Vidmar: In my answer above about the survey of ob-gyns, I coached the student to be neutral and not ask leading questions. In this vein, Mello conducted a survey of ob-gyns in Pennsylvania and found many saying they would leave the state because of high malpractice premiums. But she later found data that contradicted that finding — and being an honest and unbiased researcher, she reported the latter finding admitting error. I would love to conduct a much larger study along the lines of the one conducted by my student.

Segal: We already have studies which look at defensive practices in other countries. Such doctors are not even aware of what the term defensive medicine even means – as they have no such need to practice defensively. Further, doctors in more “protected” environments in the United States, such as federal employees, have been shown to practice less defensively, again because they have less need to practice defensively. I am not sure designing a study to “look for” defensive medicine would be a good use of dollars. Defensive medicine is pervasive.

Brenner: In order to validly study defensive medicine research scientists would need to have physicians and surgeons identify the charts of patients where they claim unnecessary procedures were performed to reduce liability exposure. The researchers would have to verify that the procedures were unnecessary. Finally, the researchers would have to verify the motivation for ordering medically unnecessary tests. There are many motivations for doing so including financial gain and, lack of diagnostic self confidence. It would likely be impossible to demonstrate the validity of any study of defensive medicine because the results would always be dependent on subjective factors.

Teuscher: Fear of lawsuits is not measured objectively if one practices in a litigation rich environment. How you measure that will always be biased, based upon the perceived and/or real incidence of lawsuits and the severity of damage that they cause to the practice and psyche of the participants.

Bal: In your opinion, is the ordering of otherwise unnecessary tests a worthwhile strategy to shield against medical liability or do such tests merely serve to relieve physician anxiety?

Jimenez: It is my opinion that simply ordering a test as a form of defensive medicine is not very effective. Usually the test is not necessary to provide a good diagnosis or treatment. If there is a problem associated with the test, such as an untoward side effect, or a significant copayment or cost that the patient has to pay, the patient will be unhappy.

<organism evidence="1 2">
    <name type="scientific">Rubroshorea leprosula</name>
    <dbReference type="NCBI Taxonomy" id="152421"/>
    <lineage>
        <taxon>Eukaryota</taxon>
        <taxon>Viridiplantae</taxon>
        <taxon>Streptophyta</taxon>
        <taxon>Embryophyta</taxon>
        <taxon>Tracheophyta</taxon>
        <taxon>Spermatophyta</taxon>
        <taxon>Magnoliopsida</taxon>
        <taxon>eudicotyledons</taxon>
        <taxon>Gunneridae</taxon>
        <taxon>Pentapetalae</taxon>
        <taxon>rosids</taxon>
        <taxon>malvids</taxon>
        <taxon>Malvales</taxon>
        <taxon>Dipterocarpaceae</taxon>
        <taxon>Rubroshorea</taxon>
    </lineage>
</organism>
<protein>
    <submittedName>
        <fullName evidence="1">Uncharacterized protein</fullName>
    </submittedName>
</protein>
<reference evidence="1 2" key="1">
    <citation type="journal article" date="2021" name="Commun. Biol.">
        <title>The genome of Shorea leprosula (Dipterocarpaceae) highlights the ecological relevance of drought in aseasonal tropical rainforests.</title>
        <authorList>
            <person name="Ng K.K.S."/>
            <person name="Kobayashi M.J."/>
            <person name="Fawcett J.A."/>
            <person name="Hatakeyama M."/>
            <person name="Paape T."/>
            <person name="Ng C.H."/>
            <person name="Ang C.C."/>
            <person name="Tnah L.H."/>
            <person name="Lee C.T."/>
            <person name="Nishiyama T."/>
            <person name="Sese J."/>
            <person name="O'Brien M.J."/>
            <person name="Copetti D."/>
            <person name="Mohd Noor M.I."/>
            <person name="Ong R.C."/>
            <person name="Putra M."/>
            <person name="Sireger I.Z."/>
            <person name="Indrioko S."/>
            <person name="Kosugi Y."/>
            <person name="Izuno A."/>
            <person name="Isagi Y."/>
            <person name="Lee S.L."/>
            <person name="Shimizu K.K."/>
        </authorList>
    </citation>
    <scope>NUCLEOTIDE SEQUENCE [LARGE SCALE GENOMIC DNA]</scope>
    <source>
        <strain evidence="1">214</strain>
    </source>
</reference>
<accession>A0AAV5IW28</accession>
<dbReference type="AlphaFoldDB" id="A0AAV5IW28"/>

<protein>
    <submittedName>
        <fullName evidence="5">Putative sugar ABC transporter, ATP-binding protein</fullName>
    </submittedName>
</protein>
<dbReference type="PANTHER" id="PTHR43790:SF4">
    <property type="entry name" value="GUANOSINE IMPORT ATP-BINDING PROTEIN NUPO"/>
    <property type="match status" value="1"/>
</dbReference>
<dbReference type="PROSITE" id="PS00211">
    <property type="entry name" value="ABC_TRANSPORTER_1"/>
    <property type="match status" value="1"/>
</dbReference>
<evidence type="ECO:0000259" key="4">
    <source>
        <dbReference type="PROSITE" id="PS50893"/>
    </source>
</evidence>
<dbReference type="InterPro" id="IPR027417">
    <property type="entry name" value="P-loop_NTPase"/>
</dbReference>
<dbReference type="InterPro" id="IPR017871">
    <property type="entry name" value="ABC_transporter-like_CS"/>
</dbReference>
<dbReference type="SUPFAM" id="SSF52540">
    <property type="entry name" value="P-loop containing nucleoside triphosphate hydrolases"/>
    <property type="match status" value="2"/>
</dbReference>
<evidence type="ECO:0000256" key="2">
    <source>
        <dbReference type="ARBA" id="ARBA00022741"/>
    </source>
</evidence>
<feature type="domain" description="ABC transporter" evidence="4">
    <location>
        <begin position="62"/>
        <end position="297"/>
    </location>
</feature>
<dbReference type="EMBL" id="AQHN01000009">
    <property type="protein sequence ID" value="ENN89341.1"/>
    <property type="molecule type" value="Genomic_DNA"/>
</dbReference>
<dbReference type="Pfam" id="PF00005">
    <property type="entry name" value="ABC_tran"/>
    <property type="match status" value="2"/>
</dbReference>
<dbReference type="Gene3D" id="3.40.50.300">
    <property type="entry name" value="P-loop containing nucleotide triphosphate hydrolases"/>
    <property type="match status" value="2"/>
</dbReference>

If the patient senses or feels that the test was unnecessary, a litigious result may occur anyway. The physician needs to gain the confidence and trust of the patient by using good communication skills, such as empathy, engagement, education and enlistment. A good shared decision between physician and patient will result and the potential for a malpractice claim will be less.

Choma: I suspect, that like most practices in medicine, there is a spectrum here. At times, I truly feel that some consultations are more to address treating – physician anxiety rather than that of the patient. Again, that does not completely nullify the value of such consultations. As long as medicine is practiced by humans and not computers, it will be subject to the all of the frailties of those humans.

Archdeacon: In my opinion, unnecessary tests serve more to relieve physician anxiety than actually reduce malpractice risk. The majority of physicians are 95% comfortable with a diagnosis based on patient history and physical exam. With few exceptions, imaging studies and tests serve as confirmatory aides more that diagnostic aides.

Sohn: This is a controversial topic. There are some physicians who believe that ordering extra tests is irrational, and that physicians actually make things worse for themselves by ordering more tests. However, there are also closed claim studies which show that a commonly asserted element of plaintiffs’ complaints is failure to order tests. I think this actually would be a worthy study.

Weinstein: In the current climate of fear, defensive medicine is becoming the norm. The fear of a lawsuit drives physicians to assure themselves that they are not “missing something” and hence, they order a lot of tests, images and studies for they cannot personally afford to miss any diagnosis regardless of how rare. Instead of following a more strategic, almost algorithmic order of progression to diagnosis, physicians because of fear of liability feel the need to “cover the waterfront” to avoid missing anything regardless of how rare.

In addition, a better educated public is also more demanding of wanting expensive studies, imaging studies in particular, for diagnosis of their problem. Avoidance behavior is purely defensive on the physicians’ part; this unfortunately profoundly affects patient access to care. This inadequate specialty physician coverage is one of the main drivers for closing of emergency rooms.